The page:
In the face of yet another mass shooting, now is the time to acknowledge a profound but obvious truth – the Second Amendment is wrong for this country and needs to be jettisoned. We can do that through a Constitutional amendment. It's been done before (when the Twenty-First Amendment repealed prohibition in the Eighteenth), and it must be done now.

The Second Amendment needs to be repealed because it is outdated, a threat to liberty and a suicide pact. When the Second Amendment was adopted in 1791, there were no weapons remotely like the AR-15 assault rifle and many of the advances of modern weaponry were long from being invented or popularized.

Sure, the Founders knew that the world evolved and that technology changed, but the weapons of today that are easily accessible are vastly different than anything that existed in 1791. When the Second Amendment was written, the Founders didn't have to weigh the risks of one man killing 49 and injuring 53 all by himself. Now we do, and the risk-benefit analysis of 1791 is flatly irrelevant to the risk-benefit analysis of today.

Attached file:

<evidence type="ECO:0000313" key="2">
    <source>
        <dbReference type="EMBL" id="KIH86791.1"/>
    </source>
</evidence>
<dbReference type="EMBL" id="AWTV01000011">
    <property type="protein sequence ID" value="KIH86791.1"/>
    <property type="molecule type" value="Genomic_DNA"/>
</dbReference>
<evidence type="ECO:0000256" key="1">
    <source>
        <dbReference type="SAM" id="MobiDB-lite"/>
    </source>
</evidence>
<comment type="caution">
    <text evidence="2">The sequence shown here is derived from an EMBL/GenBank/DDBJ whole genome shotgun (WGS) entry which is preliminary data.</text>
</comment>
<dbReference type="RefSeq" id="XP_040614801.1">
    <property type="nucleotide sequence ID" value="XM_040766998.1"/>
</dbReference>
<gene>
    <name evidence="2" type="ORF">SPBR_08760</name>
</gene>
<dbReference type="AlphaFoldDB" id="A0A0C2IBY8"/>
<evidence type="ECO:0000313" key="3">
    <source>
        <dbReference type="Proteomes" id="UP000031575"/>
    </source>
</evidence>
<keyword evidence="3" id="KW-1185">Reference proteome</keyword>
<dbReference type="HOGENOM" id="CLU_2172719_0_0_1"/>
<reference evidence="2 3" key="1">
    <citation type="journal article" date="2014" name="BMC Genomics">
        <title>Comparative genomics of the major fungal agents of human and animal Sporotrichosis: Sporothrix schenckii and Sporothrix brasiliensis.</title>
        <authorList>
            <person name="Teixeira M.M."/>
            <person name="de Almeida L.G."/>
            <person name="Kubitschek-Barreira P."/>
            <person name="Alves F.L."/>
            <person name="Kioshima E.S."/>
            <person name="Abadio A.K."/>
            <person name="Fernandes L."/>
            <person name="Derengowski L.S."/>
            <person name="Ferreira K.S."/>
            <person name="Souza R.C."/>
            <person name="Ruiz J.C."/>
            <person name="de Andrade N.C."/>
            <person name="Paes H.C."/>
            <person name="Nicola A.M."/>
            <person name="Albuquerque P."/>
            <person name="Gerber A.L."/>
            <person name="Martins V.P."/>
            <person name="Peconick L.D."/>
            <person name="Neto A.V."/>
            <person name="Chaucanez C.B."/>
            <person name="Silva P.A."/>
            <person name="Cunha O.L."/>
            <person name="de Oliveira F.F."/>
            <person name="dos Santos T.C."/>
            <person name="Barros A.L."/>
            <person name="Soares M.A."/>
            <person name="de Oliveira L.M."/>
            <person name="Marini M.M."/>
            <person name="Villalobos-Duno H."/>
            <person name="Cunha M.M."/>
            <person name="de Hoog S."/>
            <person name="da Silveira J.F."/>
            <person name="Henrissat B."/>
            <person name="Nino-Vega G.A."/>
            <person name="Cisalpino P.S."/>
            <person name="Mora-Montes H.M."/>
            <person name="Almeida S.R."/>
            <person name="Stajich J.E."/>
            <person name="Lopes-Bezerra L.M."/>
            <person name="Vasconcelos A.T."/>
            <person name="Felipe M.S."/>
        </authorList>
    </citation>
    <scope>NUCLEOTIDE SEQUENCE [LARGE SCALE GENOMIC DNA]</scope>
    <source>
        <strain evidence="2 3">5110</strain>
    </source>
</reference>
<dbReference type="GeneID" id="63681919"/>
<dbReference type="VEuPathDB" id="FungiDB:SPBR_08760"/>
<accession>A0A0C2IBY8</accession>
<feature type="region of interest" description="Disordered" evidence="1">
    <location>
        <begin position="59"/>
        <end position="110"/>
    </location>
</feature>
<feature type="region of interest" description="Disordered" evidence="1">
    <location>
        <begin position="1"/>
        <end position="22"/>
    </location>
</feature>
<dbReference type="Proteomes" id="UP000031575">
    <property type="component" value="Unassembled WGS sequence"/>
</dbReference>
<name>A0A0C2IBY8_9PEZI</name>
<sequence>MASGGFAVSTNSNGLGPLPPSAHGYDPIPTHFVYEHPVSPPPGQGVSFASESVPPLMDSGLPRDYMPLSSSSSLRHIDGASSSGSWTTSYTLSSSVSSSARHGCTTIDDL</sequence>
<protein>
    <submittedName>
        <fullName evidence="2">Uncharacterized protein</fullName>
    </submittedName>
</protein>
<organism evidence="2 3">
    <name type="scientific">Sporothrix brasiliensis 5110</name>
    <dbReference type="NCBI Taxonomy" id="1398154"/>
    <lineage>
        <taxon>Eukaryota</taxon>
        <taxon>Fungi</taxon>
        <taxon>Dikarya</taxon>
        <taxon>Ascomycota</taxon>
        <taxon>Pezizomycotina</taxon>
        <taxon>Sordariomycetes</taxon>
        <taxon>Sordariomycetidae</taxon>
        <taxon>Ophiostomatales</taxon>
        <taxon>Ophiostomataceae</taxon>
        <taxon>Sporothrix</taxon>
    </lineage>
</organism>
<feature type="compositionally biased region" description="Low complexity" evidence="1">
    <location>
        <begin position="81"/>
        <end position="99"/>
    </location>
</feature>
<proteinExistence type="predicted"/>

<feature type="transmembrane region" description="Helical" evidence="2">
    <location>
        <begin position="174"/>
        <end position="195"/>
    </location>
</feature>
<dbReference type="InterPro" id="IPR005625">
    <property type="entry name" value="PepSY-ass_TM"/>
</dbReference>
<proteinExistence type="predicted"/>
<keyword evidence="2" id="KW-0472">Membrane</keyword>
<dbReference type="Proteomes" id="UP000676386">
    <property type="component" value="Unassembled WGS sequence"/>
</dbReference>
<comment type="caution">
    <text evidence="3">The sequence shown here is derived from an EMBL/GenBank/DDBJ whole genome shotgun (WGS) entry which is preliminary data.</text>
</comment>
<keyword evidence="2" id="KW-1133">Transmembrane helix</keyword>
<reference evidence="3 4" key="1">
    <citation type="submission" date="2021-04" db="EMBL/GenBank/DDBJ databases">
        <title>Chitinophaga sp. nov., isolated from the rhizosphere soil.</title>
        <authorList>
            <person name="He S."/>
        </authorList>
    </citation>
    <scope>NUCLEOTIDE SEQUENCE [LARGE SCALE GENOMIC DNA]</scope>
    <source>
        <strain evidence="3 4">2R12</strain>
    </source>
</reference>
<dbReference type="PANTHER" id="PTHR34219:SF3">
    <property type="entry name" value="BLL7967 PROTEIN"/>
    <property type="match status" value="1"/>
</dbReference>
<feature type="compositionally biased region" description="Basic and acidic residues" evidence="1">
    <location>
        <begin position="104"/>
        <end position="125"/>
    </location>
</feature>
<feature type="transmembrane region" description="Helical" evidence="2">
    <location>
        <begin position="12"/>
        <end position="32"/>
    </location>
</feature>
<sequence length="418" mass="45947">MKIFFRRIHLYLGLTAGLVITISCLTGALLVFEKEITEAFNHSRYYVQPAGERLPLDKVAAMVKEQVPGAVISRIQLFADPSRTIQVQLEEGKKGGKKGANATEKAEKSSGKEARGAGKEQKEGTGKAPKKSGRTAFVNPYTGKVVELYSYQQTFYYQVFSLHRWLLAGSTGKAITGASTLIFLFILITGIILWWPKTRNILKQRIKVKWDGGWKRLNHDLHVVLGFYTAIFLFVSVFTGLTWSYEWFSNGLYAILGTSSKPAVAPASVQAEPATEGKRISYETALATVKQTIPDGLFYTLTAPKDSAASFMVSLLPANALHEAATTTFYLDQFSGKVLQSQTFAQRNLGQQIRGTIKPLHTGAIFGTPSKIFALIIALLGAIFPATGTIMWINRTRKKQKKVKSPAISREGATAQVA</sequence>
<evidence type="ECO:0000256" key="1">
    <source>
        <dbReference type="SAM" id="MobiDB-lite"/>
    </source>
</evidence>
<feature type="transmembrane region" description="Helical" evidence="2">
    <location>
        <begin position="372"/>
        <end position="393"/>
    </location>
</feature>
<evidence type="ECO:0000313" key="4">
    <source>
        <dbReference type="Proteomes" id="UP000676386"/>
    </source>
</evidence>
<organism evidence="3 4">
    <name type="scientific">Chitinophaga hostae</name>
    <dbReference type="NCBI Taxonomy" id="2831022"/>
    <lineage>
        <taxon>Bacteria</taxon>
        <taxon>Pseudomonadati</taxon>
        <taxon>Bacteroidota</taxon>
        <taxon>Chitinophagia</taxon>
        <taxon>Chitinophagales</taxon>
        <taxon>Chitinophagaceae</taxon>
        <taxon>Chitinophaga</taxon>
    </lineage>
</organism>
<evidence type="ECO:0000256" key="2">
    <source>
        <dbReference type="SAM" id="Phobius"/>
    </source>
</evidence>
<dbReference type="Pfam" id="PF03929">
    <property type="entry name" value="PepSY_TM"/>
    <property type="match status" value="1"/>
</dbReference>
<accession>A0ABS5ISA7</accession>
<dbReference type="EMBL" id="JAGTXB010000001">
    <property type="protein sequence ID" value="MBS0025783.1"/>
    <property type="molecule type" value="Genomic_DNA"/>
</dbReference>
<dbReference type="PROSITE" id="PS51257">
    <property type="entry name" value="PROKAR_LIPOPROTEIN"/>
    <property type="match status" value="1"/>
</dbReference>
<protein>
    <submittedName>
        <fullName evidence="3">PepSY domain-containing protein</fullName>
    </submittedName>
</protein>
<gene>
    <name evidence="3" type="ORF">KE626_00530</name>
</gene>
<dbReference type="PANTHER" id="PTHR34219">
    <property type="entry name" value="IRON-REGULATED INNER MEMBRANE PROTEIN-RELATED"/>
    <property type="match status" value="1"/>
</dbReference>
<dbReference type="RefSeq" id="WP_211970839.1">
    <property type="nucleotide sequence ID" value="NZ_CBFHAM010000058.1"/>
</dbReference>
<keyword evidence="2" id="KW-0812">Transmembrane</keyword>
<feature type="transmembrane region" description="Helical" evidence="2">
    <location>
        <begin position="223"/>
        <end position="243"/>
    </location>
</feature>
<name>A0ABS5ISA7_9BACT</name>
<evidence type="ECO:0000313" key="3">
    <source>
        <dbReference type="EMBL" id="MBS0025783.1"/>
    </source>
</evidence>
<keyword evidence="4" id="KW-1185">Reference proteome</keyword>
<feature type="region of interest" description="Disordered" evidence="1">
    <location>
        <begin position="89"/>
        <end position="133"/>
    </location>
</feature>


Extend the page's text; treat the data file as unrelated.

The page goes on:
Gun-rights advocates like to make this all about liberty, insisting that their freedom to bear arms is of utmost importance and that restricting their freedom would be a violation of basic rights.